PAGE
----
OT Sine Rule [was Re: Functional programming]
Steven D'Aprano
steve+comp.lang.python at pearwood.info
Tue Mar 4 15:25:15 CET 2014
On Wed, 05 Mar 2014 00:01:01 +1100, Chris Angelico wrote:
> On Tue, Mar 4, 2014 at 10:47 PM, Steven D'Aprano
> <steve+comp.lang.python at pearwood.info> wrote:
>> Not even close. I'd like to see the compiler that can work out for
>> itself that this function is buggy:
>>
>> def sine_rule(side_a, side_b, angle_a):
>> """Return the angle opposite side_b.""" return
>> math.sin(side_b/side_a)*angle_a
>>
>>
>> If you don't remember your Sine Rule from trigonometry, that's okay.
>> Trust me, the function is badly wrong. It's rubbish really.
>
> I'm not entirely sure what it's trying to do,
The Sine Rule applies to any triangle, right-angled or not. I'm not going
to try to draw an ASCII-art triangle here, so you just have to imagine
one. Label the three sides "a", "b" and "c". Now label the angle opposite
each side as "A", "B" and "C", so angle A is opposite side a, and so
forth. The Sine Rule, or Law of Sines, tells us that the ratio of the
length of a side and the sine of the angle opposite that side is constant
for any triangle. That is:
a/sin(A) == b/sin(B) == c/sin(C)
Given any two sides and one corresponding angle, let's say a, b and A,
you can calculate the other angle B. The correct formula would be:
B = asin( sin(A)*b/a )
which is not what my bogus function does.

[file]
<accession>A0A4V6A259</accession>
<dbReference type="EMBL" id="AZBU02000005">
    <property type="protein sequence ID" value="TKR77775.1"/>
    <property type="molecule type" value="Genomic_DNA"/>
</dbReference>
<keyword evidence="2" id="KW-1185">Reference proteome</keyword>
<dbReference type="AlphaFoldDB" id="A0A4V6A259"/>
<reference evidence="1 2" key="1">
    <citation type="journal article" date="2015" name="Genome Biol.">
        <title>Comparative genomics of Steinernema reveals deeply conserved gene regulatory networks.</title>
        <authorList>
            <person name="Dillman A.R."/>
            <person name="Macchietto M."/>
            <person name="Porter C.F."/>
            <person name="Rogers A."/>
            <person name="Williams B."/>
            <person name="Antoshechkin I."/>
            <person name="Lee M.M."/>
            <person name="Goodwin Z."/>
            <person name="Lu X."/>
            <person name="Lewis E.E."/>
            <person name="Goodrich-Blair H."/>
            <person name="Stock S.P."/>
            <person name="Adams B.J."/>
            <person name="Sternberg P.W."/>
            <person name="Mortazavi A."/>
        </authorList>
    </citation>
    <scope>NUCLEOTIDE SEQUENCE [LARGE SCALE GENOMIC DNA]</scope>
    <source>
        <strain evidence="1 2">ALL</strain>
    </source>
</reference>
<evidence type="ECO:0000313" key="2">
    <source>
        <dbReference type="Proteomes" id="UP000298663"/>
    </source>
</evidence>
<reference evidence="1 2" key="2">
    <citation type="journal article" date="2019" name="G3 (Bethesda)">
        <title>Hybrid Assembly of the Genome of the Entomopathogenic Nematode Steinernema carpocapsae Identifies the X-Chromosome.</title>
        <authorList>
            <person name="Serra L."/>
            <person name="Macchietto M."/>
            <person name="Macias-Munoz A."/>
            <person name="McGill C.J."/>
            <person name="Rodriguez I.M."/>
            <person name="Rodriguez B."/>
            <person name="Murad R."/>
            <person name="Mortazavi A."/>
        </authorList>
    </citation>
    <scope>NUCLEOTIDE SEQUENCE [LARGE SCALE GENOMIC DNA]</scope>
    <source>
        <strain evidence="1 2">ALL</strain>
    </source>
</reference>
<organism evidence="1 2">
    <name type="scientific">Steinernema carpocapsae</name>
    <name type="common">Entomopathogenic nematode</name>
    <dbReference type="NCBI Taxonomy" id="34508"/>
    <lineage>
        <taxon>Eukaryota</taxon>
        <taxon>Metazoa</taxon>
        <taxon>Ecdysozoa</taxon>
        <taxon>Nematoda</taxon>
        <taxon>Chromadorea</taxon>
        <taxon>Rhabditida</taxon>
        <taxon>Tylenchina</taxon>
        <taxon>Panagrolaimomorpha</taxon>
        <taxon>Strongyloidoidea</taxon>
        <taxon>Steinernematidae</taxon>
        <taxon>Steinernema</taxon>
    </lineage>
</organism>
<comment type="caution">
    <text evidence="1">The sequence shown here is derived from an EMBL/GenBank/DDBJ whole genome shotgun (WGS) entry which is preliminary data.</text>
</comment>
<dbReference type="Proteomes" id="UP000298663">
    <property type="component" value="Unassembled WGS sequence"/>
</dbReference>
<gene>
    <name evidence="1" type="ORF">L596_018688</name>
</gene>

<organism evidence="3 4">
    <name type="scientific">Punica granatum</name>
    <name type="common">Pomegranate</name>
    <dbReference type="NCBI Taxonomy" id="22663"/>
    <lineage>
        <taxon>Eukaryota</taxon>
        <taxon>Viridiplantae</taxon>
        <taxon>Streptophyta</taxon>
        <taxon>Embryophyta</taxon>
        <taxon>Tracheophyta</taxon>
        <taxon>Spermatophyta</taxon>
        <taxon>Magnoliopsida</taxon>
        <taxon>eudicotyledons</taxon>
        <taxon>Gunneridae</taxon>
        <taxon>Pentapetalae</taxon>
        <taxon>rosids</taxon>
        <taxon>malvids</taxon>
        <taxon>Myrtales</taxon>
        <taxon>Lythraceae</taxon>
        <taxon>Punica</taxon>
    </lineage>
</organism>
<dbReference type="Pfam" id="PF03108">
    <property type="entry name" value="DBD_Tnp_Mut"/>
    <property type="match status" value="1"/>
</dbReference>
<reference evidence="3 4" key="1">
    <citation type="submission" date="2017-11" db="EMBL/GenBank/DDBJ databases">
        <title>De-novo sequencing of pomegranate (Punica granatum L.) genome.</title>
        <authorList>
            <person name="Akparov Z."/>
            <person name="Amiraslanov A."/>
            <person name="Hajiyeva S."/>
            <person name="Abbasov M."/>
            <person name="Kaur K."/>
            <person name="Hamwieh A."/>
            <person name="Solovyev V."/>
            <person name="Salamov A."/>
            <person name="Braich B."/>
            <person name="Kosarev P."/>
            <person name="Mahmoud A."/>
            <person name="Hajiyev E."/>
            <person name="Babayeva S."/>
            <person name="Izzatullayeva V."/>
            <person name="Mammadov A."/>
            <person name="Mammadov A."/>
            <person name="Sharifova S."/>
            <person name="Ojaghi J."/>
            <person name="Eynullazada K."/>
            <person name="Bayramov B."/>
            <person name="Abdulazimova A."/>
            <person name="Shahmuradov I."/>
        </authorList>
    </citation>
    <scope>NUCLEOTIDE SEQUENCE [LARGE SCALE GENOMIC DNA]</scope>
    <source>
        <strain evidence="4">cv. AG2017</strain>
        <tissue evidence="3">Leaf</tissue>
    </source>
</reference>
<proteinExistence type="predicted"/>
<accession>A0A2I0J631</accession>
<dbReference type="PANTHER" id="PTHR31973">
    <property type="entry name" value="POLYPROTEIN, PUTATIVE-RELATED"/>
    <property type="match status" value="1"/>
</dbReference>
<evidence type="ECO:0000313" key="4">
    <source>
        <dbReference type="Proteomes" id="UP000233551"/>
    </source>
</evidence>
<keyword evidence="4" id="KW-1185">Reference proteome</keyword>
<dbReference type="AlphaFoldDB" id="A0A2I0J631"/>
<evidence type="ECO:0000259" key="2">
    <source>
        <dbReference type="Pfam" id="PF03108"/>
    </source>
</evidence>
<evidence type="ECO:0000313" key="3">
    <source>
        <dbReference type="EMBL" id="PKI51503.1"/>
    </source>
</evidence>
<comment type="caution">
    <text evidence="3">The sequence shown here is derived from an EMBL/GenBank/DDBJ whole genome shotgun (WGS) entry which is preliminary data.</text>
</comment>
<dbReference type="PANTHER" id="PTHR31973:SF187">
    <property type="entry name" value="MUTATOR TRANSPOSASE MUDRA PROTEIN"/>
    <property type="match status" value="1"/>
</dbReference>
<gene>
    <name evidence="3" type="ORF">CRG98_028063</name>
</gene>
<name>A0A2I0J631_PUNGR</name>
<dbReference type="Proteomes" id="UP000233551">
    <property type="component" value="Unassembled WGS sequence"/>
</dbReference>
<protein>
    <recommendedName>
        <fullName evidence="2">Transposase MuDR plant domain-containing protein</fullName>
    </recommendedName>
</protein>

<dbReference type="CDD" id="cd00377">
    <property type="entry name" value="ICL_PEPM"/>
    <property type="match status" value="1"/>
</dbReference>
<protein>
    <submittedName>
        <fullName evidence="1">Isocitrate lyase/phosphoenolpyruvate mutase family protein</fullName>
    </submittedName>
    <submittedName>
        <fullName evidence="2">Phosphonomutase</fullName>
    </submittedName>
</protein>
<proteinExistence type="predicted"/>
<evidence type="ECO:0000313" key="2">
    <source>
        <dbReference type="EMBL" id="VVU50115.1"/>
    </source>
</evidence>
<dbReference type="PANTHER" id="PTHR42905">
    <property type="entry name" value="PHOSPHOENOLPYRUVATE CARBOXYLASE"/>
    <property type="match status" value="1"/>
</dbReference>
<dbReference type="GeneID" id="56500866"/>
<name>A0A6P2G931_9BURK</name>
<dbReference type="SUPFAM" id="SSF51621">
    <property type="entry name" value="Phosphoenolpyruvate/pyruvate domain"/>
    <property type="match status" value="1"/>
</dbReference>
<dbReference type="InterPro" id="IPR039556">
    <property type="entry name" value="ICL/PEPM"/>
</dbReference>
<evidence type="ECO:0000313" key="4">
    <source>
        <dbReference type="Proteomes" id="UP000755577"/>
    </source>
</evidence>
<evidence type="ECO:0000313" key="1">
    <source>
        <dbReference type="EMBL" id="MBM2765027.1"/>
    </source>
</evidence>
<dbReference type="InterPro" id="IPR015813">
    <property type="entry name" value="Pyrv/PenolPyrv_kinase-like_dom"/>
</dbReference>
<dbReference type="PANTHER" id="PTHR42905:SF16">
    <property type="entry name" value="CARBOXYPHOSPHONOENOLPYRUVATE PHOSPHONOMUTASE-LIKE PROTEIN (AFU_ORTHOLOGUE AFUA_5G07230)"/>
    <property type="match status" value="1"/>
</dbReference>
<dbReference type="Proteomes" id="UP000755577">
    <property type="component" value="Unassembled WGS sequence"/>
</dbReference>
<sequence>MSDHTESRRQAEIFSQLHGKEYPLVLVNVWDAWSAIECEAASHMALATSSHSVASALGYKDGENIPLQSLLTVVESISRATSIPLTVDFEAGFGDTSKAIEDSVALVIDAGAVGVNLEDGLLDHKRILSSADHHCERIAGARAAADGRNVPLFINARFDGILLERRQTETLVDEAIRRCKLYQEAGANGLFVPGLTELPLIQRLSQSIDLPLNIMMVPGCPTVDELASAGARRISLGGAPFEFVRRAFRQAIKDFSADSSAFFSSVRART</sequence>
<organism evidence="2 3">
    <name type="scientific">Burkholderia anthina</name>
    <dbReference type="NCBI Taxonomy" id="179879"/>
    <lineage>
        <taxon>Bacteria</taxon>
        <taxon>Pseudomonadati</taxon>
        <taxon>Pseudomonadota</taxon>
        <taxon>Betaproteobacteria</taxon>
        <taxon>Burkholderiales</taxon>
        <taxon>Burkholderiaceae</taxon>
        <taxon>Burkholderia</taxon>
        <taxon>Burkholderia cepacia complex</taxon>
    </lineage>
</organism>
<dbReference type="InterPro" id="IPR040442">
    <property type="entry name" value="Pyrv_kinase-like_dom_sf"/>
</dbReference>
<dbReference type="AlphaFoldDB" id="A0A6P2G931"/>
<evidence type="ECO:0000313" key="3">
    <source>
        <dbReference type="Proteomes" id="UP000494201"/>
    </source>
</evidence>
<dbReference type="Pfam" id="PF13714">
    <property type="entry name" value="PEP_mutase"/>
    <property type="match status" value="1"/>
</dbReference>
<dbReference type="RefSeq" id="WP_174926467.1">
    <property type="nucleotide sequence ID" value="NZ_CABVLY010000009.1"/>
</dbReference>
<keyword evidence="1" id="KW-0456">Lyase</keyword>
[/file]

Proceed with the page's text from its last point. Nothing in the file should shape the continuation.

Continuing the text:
> but you're taking the sine
> of a ratio. That... seems wrong, gut-feeling-wise.
Well of course it's wrong. Given the intended geometric meanings of the
function parameters, the quantity calculated is meaningless. But
mathematically, it's okay to calculate the sine of a ratio of two other
quantities. It's just a number. These even a whole lot of double-angle
formulae that allow you to calculate sin(2*x) given sin(x), or sin(x/2)
given sin(x), etc.
But, giving that ratio physical or geometric meaning is another story,
and in this case the semantics of the function is entirely bogus. That
was my point -- the compiler cannot possibly tell what the function is
intended to do, it can only check that it is self-consistent.
> You take the sine of
> an angle and get a ratio, or the arcsine of a ratio and get an angle.
> Also, trig functions apply only to right triangles,
Not quite. Or to put it another way, not at all :-)
Trig functions are *defined* in terms of right-angled triangles, but
(say) the sine of 30° is 0.5 regardless of whether that 30° angle is in a
right-angled triangle, an acute triangle or an obtuse triangle. 30° is
30° regardless of what the rest of the triangle is doing.
Ask-me-about-versine-and-haversine-ly y'rs,
--
Steven D'Aprano
http://import-that.dreamwidth.org/
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